The Last Samurai Reviewby Jon Popick (jpopick AT sick-boy DOT com)
December 5th, 2003
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Anyone tired of seeing Tom Cruise play the same goddamn role over and over again will want to skip The Last Samurai, where the actor is cast in the familiar-as-the-back-of-your-hand part of a rude, cocky, self-centered, petulant, successful jerk who is forced to re-examine his life when something surprising happens (like having his face destroyed in a car crash, being accused of a murder he's yet to commit, or getting fired from his job for speaking his mind). Is it wrong to mistake this, along with Eminem's 8 Mile performance among many others, for acting? See, this is why Cruise was so entertaining in Magnolia - he was spoofing himself.
In Samurai, Cruise's path to redemption kicks off in the late 1870s, where his Nathan Algren, a heroic Civil War captain, is shown drunkenly promoting rifles for Winchester before a frightened crowd of San Franciscans. Nathan has frittered away his last penny, which makes it pretty easy for him to accept a lucrative offer presented by his former sergeant (Billy Connolly, White Oleander). The job will take Nathan to Japan, where he and smarmy colonel Benjamin Bagly (Tony Goldwyn, Abandon) will help to train a national army so the young, clueless Emperor Meiji (Shichinosuke Nakamura) can quell a samurai uprising that has been preventing the construction of a railroad system.
After a brief setup, Nathan is ordered to take his ill-prepared troops into battle, even though they can barely load their weapons, let alone fire them. Nathan ends up being captured, but thanks to his pluckiness and the general goodwill of the samurai people, he's taken back to their village. He's mended by the wife of a samurai he killed in battle and taken under the wing of the tribe's English-speaking leader, Katsumoto (Ken Watanabe). Since it's winter and the mountains have become impassable, Nathan is stuck there, like Bob Harris.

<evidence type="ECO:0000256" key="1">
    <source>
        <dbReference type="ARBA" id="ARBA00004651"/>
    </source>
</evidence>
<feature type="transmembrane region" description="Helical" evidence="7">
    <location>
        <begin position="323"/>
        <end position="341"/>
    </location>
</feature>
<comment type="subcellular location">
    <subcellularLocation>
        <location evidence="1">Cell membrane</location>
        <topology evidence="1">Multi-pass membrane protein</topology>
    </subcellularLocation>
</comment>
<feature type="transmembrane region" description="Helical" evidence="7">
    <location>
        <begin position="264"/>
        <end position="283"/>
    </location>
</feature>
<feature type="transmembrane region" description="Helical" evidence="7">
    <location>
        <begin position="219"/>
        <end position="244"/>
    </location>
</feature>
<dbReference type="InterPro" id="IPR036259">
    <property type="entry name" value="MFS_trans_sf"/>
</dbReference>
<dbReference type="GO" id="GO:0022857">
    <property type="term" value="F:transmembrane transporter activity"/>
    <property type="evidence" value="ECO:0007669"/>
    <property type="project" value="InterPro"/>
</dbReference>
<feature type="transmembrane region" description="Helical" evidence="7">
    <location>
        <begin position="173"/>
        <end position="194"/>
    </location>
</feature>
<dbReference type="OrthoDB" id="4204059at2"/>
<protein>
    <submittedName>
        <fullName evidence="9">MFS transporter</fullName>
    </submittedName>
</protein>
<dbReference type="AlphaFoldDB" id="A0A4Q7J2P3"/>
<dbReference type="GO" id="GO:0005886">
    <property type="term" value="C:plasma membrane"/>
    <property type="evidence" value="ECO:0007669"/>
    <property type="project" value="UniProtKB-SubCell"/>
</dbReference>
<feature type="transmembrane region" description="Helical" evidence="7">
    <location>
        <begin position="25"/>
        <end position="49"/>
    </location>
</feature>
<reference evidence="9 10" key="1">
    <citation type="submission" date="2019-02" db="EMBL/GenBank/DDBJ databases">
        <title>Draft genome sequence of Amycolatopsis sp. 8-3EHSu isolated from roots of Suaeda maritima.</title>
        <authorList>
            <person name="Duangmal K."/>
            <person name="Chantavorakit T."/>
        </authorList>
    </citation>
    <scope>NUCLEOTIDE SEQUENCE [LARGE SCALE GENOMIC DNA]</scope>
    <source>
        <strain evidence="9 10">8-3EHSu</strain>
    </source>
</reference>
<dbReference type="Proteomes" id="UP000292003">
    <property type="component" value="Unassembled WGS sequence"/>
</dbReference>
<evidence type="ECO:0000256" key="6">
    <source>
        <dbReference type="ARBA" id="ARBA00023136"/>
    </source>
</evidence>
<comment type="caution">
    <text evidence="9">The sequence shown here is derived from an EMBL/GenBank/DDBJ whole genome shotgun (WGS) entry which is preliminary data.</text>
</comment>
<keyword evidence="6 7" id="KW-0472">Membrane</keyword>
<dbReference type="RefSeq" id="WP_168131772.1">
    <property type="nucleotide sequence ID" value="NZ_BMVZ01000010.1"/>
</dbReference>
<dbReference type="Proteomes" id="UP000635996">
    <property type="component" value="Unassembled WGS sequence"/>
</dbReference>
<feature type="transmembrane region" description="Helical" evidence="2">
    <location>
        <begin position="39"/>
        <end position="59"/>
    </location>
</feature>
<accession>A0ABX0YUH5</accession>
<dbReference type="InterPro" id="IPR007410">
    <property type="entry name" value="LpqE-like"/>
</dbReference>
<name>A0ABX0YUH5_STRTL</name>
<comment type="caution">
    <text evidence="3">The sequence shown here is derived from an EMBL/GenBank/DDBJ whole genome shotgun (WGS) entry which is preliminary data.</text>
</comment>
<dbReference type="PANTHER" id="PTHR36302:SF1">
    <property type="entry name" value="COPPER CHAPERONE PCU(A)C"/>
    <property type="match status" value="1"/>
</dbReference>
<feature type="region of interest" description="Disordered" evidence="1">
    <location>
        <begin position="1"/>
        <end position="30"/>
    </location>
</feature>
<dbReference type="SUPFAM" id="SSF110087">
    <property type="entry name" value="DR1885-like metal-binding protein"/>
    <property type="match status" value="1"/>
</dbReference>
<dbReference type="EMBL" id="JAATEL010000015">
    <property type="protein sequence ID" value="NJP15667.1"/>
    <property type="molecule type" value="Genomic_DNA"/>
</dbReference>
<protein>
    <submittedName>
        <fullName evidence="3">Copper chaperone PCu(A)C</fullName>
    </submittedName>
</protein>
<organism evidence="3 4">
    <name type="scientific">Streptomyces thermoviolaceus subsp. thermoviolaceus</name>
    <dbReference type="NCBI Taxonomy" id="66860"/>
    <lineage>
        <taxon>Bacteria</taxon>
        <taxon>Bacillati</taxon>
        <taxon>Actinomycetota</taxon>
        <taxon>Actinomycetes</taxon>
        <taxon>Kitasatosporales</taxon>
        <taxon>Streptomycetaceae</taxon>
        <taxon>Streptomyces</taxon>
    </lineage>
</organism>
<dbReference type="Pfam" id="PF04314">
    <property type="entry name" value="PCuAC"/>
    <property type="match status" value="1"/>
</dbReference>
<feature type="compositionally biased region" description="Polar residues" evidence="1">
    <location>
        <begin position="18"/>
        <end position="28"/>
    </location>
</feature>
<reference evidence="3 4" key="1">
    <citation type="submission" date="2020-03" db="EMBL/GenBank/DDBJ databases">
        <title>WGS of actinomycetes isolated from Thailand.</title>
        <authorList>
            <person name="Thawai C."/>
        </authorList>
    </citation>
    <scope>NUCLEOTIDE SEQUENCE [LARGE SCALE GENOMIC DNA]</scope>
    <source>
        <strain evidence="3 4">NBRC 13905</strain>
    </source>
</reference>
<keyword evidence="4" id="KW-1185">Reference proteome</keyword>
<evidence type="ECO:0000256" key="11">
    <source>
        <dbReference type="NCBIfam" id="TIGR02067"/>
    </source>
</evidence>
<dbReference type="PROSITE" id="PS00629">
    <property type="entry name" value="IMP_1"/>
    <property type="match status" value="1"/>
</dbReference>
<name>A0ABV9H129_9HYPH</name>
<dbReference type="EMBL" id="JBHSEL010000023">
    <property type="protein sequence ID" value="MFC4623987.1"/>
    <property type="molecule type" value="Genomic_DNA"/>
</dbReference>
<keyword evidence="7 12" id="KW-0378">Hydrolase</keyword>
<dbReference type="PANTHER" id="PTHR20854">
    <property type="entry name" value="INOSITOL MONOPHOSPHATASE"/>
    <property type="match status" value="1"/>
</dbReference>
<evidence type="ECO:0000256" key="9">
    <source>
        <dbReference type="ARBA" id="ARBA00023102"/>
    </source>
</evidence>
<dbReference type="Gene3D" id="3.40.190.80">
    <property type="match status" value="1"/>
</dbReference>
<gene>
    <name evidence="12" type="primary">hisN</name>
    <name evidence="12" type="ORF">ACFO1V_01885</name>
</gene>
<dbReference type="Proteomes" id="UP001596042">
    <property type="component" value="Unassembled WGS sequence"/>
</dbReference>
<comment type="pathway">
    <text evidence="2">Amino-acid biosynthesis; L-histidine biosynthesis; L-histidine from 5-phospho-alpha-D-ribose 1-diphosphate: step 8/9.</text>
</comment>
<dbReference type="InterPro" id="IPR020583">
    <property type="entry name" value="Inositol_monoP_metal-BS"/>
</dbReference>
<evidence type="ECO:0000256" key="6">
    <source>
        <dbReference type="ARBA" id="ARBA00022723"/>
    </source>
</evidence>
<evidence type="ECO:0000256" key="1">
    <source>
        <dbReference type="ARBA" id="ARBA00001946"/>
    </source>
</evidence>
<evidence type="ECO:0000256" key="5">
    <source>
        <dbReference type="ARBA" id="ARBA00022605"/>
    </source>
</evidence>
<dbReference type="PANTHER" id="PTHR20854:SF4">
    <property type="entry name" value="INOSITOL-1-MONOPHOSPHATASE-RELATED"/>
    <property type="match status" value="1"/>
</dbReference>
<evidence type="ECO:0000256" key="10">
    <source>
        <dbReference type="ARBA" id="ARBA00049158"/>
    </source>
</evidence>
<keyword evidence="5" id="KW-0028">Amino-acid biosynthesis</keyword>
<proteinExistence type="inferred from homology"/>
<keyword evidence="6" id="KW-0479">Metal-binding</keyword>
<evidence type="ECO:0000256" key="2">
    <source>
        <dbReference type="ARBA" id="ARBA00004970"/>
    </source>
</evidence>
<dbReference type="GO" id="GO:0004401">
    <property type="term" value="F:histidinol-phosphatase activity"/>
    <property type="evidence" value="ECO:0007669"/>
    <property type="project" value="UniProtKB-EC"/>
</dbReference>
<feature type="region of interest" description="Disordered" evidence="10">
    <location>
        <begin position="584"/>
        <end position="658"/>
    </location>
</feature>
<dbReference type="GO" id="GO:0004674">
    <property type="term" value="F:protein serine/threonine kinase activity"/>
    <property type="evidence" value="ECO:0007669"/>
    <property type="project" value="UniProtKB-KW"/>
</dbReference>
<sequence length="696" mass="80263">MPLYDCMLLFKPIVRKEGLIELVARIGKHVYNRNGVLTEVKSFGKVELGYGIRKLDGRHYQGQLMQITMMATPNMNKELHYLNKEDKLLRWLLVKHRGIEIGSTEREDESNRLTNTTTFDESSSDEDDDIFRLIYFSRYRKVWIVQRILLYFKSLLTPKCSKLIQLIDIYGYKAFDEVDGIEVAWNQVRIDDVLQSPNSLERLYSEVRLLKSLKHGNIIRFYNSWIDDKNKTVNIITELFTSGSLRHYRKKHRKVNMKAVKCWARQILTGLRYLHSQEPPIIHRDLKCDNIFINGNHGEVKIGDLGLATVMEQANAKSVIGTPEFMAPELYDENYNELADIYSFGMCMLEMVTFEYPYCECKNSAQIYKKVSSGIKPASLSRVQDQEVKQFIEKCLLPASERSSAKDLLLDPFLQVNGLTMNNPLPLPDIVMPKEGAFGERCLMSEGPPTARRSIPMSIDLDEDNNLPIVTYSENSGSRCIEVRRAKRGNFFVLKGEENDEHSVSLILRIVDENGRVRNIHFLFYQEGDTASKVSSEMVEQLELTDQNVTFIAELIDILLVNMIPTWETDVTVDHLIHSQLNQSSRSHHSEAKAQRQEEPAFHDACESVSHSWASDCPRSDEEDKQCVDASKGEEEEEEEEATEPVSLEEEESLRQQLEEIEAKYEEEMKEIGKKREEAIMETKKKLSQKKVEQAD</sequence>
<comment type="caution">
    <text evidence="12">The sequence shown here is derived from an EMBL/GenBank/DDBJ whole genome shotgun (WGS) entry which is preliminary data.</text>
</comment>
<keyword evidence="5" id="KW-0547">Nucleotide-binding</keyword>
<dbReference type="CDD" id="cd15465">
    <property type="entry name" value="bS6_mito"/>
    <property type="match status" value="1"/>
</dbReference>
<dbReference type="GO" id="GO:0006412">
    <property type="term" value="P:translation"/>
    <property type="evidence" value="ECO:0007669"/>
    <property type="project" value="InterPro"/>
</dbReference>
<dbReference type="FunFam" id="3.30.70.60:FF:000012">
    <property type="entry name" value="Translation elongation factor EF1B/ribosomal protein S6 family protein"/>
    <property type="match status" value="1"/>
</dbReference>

There's much more to the story than meets the eye, or than is revealed in Samurai's trailer, though those points are hammered home with little subtlety. There's the age-old battle between ancient beliefs and full-on modernization (the emperor's troops using Howitzers to attack the samurai and their slightly less powerful katana swords). There's also the culture shock Nathan experiences, but this is way more formulaic and way less tasteful than Lost in Translation. And there's the whole student-becomes-teacher aspect when Nathan (a/k/a Neo) slowly begins to learn the way of the samurai from the very Morpheus-ish Katsumoto (including, most importantly, the ability to kick a lot of ass in battle).
You also have the side-swapping of other films set in the same period, like Glory (which was made by the same creative team as Samurai) and Dances with Wolves. And, of course, there's the bullshit romance between Nathan and Taka (Koyuki), even though he killed her husband. I can picture her thought process (since Taka doesn't have many lines): "You killed my husband, ruined the lives of my children, and threatened to lead my people and their beloved, ancient ways of life into extinction, but since you rank pretty high on the list in the Entertainment Weekly Power Issue, I guess I'll spread 'em anyway."
So basically there's a lot of stuff you've seen a hundred times in other movies, and it's all fronted by a guy who has played this exact same role in a bunch of other films. But that's not all, kids. After three big set-piece battles (which you could set your watch to - they're exactly 35 minutes apart), the big bloodbath finale may as well be called Braveheart 2: Electric Boogaloo. They even hired the same damn cinematographer (John Toll). That's not to say the finale isn't exciting, though it will likely keep you from noticing the unexplained change in narration from Nathan to a British envoy played by Timothy Spall (Nicholas Nickleby).
Samurai isn't bad - it's exactly what you think it will be. And therein lies the problem.
2:24 - R for strong violence and battle sequences
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